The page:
(affecting less than 20 percent of the body). It is also used for children 2 years old and older who have
localized patches of vitiligo. Treatments are done in a doctor's office under artificial UVA light once or
twice a week. The doctor or nurse applies a thin coat of psoralen to the patient's depigmented patches
about 30 minutes before UVA light exposure. The patient is then exposed to an amount of UVA light that
turns the affected area pink. The doctor usually increases the dose of UVA light slowly over many weeks.
Eventually, the pink areas fade and a more normal skin color appears. After each treatment, the patient
washes his or her skin with soap and water and applies a sunscreen before leaving the doctor's office.
There are two major potential side effects of topical PUVA therapy: (1) severe sunburn and blistering and
(2) too much repigmentation or darkening of the treated patches or the normal skin surrounding the vitiligo
(hyperpigmentation). Patients can minimize their chances of sunburn if they avoid exposure to direct sunlight
after each treatment. Hyperpigmentation is usually a temporary problem and eventually disappears when
treatment is stopped.
Oral Psoralen Photochemotherapy
Oral PUVA therapy is used for people with more extensive vitiligo (affecting greater than 20 percent of the
body) or for people who do not respond to topical PUVA therapy. Oral psoralen is not recommended for
children under 10 years of age because of an increased risk of damage to the eyes, such as cataracts. For
oral PUVA therapy, the patient takes a prescribed dose of psoralen by mouth about 2 hours before
exposure to artificial UVA light or sunlight. The doctor adjusts the dose of light until the skin areas being
treated become pink. Treatments are usually given two or three times a week, but never 2 days in a row.
For patients who cannot go to a PUVA facility, the doctor may prescribe psoralen to be used with natural
sunlight exposure. The doctor will give the patient careful instructions on carrying out treatment at home and
monitor the patient during scheduled checkups.
Known side effects of oral psoralen include sunburn, nausea and vomiting, itching, abnormal hair growth,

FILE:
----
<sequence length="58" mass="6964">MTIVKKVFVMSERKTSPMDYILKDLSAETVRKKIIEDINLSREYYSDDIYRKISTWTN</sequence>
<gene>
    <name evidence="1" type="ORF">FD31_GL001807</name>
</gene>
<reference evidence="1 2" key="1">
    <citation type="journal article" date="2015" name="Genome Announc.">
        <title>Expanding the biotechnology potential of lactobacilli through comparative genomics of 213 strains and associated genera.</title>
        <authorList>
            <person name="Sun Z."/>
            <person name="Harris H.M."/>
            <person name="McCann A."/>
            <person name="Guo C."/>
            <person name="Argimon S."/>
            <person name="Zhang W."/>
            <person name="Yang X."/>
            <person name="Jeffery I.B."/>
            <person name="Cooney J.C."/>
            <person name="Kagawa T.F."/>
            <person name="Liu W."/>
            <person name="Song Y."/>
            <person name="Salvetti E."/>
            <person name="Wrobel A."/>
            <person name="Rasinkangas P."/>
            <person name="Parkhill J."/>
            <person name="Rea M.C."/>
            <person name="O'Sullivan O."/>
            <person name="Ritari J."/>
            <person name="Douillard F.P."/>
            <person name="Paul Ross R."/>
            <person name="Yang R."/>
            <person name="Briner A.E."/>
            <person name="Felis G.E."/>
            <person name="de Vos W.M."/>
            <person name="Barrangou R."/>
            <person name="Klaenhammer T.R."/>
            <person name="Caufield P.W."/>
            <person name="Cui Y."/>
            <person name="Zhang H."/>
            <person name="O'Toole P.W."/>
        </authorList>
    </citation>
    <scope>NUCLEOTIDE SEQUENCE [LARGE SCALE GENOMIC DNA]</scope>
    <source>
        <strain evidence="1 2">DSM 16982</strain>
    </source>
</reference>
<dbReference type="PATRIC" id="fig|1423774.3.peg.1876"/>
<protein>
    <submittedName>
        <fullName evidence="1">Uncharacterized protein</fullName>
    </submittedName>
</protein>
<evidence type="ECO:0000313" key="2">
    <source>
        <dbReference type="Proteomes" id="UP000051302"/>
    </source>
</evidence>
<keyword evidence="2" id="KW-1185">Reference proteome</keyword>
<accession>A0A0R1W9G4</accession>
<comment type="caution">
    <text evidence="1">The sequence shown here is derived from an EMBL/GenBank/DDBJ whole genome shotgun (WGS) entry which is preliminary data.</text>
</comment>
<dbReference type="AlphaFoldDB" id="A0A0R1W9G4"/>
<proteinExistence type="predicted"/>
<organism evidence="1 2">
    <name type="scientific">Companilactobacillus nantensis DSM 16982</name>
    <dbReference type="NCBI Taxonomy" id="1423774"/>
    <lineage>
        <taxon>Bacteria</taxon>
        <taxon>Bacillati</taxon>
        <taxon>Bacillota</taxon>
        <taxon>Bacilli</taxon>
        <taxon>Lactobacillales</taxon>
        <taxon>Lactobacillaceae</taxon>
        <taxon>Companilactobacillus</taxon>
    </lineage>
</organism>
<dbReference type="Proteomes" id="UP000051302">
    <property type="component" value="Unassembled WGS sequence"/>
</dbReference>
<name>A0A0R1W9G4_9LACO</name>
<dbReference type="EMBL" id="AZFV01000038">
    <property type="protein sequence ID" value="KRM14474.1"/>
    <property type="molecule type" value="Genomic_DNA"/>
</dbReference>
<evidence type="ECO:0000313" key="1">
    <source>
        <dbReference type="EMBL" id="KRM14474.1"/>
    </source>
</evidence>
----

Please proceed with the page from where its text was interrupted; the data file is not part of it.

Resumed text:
and hyperpigmentation. Oral psoralen photochemotherapy may increase the risk of skin cancer. To avoid
sunburn and reduce the risk of skin cancer, patients undergoing oral PUVA therapy should apply sunscreen
and avoid direct sunlight for 24 to 48 hours after each treatment. Patients should also wear protective UVA
sunglasses for 18 to 24 hours after each treatment to avoid eye damage, particularly cataracts.
Depigmentation involves fading the rest of the skin on the body to match the already white areas. For
people who have vitiligo on more than 50 percent of their body, depigmentation may be the best treatment
option. Patients apply the drug monobenzylether of hydroquinone (monobenzone or Benoquin*) twice a
day to pigmented areas until they match the already depigmented areas. Patients must avoid direct
skin-to-skin contact with other people for at least 2 hours after applying the drug.
The major side effect of depigmentation therapy is inflammation (redness and swelling) of the skin. Patients
may experience itching, dry skin, or abnormal darkening of the membrane that covers the white of the eye.
Depigmentation is permanent and cannot be reversed. In addition, a person who undergoes depigmentation
will always be abnormally sensitive to sunlight.
All surgical therapies must be viewed as experimental because their effectiveness and side effects remain to be
Autologous Skin Grafts
In an autologous (use of a person's own tissues) skin graft, the doctor removes skin from one area of a
patient's body and attaches it to another area. This type of skin grafting is sometimes used for patients with
small patches of vitiligo. The doctor removes sections of the normal, pigmented skin (donor sites) and
places them on the depigmented areas (recipient sites). There are several possible complications of
autologous skin grafting. Infections may occur at the donor or recipient sites. The recipient and donor sites
may develop scarring, a cobblestone appearance, or a spotty pigmentation, or may fail to repigment at all.
Treatment with grafting takes time and is costly, and most people find it neither acceptable nor affordable.
Skin Grafts Using Blisters
In this procedure, the doctor creates blisters on the patient's pigmented skin by using heat, suction, or
freezing cold. The tops of the blisters are then cut out and transplanted to a depigmented skin area. The